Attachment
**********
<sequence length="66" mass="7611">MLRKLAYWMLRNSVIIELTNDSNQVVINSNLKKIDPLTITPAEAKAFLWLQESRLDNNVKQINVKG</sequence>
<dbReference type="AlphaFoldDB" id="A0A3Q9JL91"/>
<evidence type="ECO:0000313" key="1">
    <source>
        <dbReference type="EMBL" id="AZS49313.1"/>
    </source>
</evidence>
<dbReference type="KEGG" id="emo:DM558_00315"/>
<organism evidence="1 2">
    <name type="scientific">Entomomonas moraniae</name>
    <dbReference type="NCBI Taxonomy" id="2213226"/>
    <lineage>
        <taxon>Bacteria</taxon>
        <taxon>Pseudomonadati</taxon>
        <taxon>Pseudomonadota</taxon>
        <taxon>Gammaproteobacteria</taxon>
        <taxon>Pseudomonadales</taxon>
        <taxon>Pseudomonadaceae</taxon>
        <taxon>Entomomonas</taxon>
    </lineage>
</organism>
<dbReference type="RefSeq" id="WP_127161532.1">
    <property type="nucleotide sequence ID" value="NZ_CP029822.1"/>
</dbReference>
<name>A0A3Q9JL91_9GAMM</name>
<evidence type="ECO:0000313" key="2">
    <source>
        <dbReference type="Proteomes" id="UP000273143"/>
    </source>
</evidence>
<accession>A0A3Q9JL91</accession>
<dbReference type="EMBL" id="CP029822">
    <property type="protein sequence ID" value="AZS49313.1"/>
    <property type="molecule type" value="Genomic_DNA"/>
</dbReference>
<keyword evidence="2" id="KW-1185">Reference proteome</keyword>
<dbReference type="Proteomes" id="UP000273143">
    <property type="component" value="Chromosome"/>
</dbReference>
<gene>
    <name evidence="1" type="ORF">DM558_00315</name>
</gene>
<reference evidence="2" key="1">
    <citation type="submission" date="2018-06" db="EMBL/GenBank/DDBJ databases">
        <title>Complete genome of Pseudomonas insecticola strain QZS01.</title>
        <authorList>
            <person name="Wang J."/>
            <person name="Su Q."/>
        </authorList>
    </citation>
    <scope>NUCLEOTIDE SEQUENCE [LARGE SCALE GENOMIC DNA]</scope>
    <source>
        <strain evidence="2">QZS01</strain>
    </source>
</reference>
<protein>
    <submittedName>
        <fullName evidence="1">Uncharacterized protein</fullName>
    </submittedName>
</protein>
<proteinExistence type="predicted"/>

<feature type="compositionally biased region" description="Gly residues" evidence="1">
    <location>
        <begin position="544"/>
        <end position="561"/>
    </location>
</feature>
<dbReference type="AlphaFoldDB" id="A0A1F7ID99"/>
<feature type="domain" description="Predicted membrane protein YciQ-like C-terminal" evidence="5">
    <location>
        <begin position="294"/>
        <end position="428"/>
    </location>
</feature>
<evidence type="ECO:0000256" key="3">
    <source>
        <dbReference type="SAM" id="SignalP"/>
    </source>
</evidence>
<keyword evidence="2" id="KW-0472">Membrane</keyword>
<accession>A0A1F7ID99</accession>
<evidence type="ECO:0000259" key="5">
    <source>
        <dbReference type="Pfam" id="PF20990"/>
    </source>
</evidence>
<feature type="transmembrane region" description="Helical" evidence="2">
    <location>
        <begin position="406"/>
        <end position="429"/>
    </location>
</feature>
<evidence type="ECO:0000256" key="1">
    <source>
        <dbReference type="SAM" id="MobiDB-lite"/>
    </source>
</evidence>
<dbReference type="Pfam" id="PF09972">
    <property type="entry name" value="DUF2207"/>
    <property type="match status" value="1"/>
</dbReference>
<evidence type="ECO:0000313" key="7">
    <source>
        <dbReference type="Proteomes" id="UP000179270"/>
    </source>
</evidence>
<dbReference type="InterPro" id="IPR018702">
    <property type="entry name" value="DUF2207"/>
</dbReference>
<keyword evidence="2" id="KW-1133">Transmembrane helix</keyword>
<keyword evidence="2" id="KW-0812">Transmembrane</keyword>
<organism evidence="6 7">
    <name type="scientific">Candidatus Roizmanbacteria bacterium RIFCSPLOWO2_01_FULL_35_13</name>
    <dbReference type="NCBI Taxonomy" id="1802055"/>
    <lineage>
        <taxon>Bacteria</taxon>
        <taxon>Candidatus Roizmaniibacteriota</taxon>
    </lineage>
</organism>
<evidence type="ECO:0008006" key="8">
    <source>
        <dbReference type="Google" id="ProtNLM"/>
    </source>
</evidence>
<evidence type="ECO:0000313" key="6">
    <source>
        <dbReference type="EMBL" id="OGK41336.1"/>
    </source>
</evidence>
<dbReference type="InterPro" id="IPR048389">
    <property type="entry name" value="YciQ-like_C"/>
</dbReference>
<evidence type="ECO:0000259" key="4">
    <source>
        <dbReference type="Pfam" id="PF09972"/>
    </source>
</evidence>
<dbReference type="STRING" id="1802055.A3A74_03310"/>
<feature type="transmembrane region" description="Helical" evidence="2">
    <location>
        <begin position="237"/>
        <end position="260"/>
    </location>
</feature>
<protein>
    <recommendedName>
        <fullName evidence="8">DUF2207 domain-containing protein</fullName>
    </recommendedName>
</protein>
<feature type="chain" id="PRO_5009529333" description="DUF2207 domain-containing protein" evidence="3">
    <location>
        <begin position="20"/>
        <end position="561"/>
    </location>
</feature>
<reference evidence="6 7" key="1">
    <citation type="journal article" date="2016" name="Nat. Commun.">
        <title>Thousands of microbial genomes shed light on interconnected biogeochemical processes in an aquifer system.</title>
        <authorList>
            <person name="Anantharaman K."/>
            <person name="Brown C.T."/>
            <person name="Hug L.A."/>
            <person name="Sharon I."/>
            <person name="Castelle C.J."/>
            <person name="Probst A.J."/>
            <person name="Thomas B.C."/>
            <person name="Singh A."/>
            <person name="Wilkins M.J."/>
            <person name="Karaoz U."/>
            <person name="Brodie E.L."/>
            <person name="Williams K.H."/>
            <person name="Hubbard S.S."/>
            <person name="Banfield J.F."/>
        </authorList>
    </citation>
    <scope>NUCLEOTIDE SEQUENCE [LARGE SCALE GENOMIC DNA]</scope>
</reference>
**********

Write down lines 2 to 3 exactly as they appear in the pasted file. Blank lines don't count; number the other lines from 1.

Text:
<dbReference type="AlphaFoldDB" id="A0A3Q9JL91"/>
<evidence type="ECO:0000313" key="1">